A new virus linked to climate change threatens French cattle farming

A new virus linked to climate change threatens French cattle farming

It was a little after 5 p.m. when Frédéric Carrère picked up his phone. A cattle breeder in the Pyrénées-Atlantiques for twenty-six years, he has just brought back a cow that gave birth. Frédéric is reassured, the latter did not lose her calf during the process; unlike two of his Aquitaine blondes last week. Since the beginning of September, a new pathology – epizootic hemorrhagic disease (EHD) – has affected cattle, sheep and deer in the south-west of France, causing concern among breeders. To date, 2,019 outbreaks have been recorded. Although it does not affect humans, this virus is transmitted by biting midges from warm countries and causes significant hemorrhages in the affected animal. Enough to prompt the visit of the Minister of Agriculture and Food Sovereignty, Marc Fesneau, on November 2, who came to observe the damage and assure that “the State will be there”.

Symptoms ? “The cow has some aches and pains,” Frédéric simplifies. She travels less to eat and drink. And therefore becomes more and more dehydrated… This spiral can lead to death. » In the absence of a vaccine, the protocol followed after detection of a contaminated animal is extremely strict. “First, we disinsected the entire herd,” explains the farmer, “before isolating the most affected cows in order to be able to better monitor them and forcefully rehydrate them. For others, antibiotics and anti-inflammatories were enough. And for animals intended for export, a negative PCR test must be provided. » In total, nearly 10% of his herd contracted this disease, causing significant veterinary costs – sometimes 300 euros per cow.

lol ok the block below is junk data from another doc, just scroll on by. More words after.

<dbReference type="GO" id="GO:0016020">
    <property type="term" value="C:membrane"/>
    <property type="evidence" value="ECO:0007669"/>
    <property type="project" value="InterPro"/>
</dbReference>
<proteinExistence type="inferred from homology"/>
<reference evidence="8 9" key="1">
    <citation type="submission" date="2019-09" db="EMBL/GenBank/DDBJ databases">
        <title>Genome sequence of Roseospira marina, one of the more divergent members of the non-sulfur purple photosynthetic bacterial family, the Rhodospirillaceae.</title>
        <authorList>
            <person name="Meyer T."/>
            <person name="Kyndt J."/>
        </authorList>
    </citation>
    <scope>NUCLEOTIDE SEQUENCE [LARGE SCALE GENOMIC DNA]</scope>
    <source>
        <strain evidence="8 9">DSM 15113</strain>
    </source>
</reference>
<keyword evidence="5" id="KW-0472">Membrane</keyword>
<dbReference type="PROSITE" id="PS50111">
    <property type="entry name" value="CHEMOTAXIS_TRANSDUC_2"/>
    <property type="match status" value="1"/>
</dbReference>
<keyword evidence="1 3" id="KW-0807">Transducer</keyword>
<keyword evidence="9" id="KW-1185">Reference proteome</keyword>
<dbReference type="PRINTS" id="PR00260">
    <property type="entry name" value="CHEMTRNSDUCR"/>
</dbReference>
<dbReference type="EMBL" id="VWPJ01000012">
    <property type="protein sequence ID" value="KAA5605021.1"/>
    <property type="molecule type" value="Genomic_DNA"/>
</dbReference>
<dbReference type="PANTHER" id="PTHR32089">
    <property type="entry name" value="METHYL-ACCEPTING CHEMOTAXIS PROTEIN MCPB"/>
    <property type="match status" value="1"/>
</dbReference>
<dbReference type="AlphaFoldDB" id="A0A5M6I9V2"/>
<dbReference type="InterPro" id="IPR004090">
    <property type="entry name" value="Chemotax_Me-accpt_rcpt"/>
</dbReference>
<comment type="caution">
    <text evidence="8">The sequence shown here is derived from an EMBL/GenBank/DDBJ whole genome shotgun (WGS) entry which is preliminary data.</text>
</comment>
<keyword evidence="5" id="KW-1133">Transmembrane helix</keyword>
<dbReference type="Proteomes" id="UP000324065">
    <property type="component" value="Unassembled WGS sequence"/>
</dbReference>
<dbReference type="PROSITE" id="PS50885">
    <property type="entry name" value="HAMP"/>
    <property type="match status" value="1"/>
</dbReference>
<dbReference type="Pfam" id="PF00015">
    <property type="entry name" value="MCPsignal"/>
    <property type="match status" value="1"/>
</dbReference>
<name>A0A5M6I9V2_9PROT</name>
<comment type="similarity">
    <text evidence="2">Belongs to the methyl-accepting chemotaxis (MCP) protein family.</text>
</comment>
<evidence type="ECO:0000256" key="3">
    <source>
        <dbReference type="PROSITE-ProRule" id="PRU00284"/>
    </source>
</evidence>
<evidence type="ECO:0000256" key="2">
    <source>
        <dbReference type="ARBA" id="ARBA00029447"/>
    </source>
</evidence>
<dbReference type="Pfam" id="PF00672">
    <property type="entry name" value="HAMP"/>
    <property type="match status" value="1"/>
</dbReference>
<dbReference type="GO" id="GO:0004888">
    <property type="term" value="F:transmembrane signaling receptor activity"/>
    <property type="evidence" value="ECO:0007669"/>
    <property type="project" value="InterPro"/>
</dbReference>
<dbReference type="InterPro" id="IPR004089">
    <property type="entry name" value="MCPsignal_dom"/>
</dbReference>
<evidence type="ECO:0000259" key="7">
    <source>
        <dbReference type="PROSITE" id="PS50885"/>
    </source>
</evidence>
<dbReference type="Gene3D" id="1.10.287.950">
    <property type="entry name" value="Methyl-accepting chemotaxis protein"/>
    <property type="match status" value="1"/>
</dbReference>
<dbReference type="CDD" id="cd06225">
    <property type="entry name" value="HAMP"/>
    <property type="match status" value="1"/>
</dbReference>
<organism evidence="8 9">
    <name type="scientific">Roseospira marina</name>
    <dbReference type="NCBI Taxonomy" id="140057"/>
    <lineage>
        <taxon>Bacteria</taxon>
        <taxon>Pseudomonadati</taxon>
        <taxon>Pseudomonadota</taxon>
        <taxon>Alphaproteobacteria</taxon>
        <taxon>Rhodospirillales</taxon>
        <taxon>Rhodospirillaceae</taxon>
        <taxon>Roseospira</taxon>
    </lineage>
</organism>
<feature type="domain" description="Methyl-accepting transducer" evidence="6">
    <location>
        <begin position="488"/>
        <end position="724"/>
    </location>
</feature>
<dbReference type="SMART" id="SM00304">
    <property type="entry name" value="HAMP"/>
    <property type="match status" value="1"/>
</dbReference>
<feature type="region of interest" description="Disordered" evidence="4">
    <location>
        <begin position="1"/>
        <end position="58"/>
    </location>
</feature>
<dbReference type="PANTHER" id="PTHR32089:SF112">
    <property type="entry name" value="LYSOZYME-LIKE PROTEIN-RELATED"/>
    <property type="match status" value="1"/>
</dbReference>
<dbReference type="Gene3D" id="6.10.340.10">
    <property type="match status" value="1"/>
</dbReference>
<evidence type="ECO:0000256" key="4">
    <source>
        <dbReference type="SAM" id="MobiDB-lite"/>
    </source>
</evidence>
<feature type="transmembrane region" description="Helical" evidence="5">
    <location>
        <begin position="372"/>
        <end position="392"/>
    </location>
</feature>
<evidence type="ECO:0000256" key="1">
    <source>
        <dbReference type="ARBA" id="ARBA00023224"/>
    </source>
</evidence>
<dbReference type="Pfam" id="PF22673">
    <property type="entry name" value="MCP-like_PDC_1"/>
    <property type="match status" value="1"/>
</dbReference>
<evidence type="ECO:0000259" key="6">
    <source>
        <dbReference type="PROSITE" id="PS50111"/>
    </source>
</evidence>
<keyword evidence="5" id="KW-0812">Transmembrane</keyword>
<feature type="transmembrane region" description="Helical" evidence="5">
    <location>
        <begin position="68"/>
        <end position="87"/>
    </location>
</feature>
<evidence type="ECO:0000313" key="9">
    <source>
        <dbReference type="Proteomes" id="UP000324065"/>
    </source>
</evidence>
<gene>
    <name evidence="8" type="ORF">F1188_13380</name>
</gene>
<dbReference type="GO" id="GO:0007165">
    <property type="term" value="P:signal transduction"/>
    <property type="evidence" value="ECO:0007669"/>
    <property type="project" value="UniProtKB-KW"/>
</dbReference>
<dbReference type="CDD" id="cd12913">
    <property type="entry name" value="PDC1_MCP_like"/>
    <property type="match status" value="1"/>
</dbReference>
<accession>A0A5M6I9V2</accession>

Poor farmers

Although no new cases have been observed since, the situation has exhausted Frédéric. Both physically and mentally. “We find ourselves completely helpless in the face of the arrival of these diseases,” he laments. Viruses mutate. We know there will be others. » Stéphan Zientara, director of the animal health laboratory of the National Health Safety Agency (ANSES), can only agree with him. According to the veterinarian and virologist, global warming favors the emergence of diseases from hot countries. “Originally, MHE, a tropical disease, was rampant in Indonesia, the West Indies and even Guyana. Insects proliferate in these regions due to the climate. These pathogens are now found in the northern hemisphere due to increasingly favorable climatic conditions which allow mosquitoes and midges to be active over a longer period of time. » In March 2023, the phenomenon was the subject of a study by the Ministry of Agriculture. The analysis highlighted the link between climate change and the spread of vector-borne diseases, noting in passing that “in high-income countries, the trend is towards control”. The observation does not really satisfy farmers who, like Frédéric, would like a little more anticipation from the public authorities.

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